When It’s Serious: A Powerhouse Patient’s Roadmap For The Journey By Julie Buyon - agebuzz
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    When It’s Serious: A Powerhouse Patient’s Roadmap For The Journey By Julie Buyon

    By agebuzz Contributing Editor Julie Buyon

     

    BOOM! A few words from your doctor can make it feel like your world is imploding. Suddenly, the path you’ve been on has a big detour or may change altogether.  

     

    Learning that you have a serious illness can feel like suddenly waking up in a foreign land. It is bewildering. You don’t know how you got there, how to speak the language, how to get around without a map, what the customs are, or how you are going to find your way home. You need a seasoned tour guide.  

     

    If you have found yourself traveling in “the kingdom of the sick,” (a phrase coined by writer Susan Sontag), consider me your tour guide to help you find your way. Here is an itinerary. (Click on the links to learn about each topic in greater detail.)

     

    Get Organized: Having a serious illness can feel scary and overwhelming. Being organized helps you feel much more in control. An essential first step is to get a marble composition notebook. Everything gets written down in that notebook – appointments, notes from conversations, physician referrals, advice from others, your questions for your doctor – all the notes from all discussions with physicians, tests ordered and their findings, medications taken, conversations about insurance, etc. This notebook, which easily fits into a purse or small bag, will keep all important information easily available and will make you feel less overwhelmed.

     

    Your Goals for Your Care: Identify what is most important to you and how you want to live your life. Communicate these priorities and values to your family and your health care team. Don’t assume they “just know” because they know you.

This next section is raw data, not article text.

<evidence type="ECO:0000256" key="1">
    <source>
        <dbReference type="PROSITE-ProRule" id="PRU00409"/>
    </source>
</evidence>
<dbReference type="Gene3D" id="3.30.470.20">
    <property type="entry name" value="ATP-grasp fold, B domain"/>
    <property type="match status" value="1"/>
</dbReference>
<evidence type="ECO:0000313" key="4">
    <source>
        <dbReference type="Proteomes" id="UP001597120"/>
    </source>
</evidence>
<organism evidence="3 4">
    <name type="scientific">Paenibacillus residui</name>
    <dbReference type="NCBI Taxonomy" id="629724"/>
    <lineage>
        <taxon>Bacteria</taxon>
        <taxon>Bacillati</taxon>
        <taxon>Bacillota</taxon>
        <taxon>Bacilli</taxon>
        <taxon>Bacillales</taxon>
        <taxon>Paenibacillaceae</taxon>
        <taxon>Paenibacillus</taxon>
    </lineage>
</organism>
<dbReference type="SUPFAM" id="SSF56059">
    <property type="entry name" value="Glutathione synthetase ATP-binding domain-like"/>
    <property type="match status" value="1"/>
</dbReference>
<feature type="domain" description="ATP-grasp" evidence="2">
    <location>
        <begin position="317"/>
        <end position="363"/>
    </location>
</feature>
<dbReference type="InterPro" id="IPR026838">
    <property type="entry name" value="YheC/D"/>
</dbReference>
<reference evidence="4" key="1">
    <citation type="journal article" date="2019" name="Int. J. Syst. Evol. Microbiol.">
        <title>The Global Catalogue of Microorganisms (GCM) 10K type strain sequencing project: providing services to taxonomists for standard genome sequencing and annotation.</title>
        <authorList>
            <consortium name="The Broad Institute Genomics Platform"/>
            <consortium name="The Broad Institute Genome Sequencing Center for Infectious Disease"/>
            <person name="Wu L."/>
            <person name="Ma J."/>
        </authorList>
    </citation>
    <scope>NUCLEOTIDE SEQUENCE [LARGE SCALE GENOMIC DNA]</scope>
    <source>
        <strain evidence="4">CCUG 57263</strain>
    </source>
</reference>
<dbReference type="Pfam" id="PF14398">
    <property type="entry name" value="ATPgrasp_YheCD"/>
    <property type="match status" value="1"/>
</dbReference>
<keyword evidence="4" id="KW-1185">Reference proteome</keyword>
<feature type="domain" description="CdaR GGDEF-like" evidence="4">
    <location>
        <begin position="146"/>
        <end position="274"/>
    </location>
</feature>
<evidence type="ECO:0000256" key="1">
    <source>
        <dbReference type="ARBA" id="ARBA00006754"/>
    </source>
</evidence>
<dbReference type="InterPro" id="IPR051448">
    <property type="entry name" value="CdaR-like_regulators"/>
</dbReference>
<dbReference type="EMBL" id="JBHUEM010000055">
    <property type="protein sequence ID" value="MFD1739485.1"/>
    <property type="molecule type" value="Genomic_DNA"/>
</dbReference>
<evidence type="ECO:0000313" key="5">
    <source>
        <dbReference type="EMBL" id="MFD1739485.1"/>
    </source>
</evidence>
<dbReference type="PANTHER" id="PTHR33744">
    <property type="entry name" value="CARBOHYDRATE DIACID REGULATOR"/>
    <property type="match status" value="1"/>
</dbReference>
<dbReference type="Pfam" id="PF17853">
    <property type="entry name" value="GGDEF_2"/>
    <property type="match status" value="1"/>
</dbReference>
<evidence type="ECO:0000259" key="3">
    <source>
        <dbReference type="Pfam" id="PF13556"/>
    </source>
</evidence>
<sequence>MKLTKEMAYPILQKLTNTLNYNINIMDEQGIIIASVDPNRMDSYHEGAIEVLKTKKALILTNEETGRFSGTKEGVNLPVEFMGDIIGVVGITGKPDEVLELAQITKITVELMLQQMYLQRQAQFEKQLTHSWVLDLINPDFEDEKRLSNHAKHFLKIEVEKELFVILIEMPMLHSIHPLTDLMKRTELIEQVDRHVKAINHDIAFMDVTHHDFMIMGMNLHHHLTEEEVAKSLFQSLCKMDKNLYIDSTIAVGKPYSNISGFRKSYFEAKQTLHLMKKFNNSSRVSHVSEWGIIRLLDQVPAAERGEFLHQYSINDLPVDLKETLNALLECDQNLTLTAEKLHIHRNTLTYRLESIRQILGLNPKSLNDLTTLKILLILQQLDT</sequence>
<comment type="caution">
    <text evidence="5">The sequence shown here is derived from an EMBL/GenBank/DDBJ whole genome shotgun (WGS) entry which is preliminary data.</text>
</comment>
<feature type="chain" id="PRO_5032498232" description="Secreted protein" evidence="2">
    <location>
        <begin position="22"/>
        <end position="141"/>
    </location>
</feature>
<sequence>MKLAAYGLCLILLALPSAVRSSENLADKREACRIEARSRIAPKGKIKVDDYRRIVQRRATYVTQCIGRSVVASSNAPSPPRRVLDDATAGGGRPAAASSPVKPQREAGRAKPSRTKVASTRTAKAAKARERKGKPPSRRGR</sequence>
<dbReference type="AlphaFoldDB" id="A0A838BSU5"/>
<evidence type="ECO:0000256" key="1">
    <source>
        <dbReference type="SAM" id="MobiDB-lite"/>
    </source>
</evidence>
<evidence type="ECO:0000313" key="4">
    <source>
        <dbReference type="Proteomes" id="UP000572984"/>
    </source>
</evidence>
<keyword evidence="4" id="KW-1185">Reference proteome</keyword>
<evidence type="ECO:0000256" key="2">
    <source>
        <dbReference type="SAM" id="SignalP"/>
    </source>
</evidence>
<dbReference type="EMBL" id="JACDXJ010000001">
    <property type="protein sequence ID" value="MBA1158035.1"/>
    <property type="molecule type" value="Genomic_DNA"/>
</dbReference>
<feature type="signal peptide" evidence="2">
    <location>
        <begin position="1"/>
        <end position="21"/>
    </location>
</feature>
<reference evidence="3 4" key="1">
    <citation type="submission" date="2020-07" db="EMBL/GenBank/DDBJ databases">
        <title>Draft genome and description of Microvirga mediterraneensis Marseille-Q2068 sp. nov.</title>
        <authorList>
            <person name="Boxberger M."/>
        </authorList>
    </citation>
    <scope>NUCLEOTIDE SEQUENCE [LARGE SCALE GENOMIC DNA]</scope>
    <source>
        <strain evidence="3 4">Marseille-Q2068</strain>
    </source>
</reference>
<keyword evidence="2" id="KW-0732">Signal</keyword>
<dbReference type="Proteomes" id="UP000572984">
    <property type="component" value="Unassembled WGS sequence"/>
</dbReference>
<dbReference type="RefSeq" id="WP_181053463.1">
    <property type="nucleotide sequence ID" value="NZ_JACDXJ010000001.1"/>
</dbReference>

What does a great day look like to you?  For me, a great day would include meaningful work, making pottery, spending time with my family, walking my dog, and having a great book to read before bedtime in my home. For me, that is a high quality of life, so any decisions I make about medical treatment should be in service of helping me live my life that way.

     

    What is your vision of a good life? Articulating your vision clearly will help you address fears and hesitations that come with considering important treatment choices, and evaluate those choices in the context of how they help you achieve that vision.

     

    Find a Partner in Your Care: Get a second opinion from a specialist (or two). Make sure that your doctor understands what is important to you and what your goals are. The doctor is the medical expert – you are the YOU expert, and the combined expertise is necessary.  

     

    Educate yourself: Learn about your condition so you can understand your diagnosis, treatment choices, and prognosis. Do some research so you can ask questions that will be helpful to you. Seek out others who have also had this condition and get their experiential advice. Ask them, as well as your health care team, “What will my life look like in treatment/with this condition?” and “What will my life be like after treatment?” Straightforward answers to those questions will be invaluable in making choices about treatment.

     

    Get As Much Support And Help As Possible: Don’t hesitate to ask for help – people love to help out because it makes them feel good about themselves. Accepting help is one of the ways you can help take care of your family even while you are ill so that they are not overwhelmed by helping to care for you.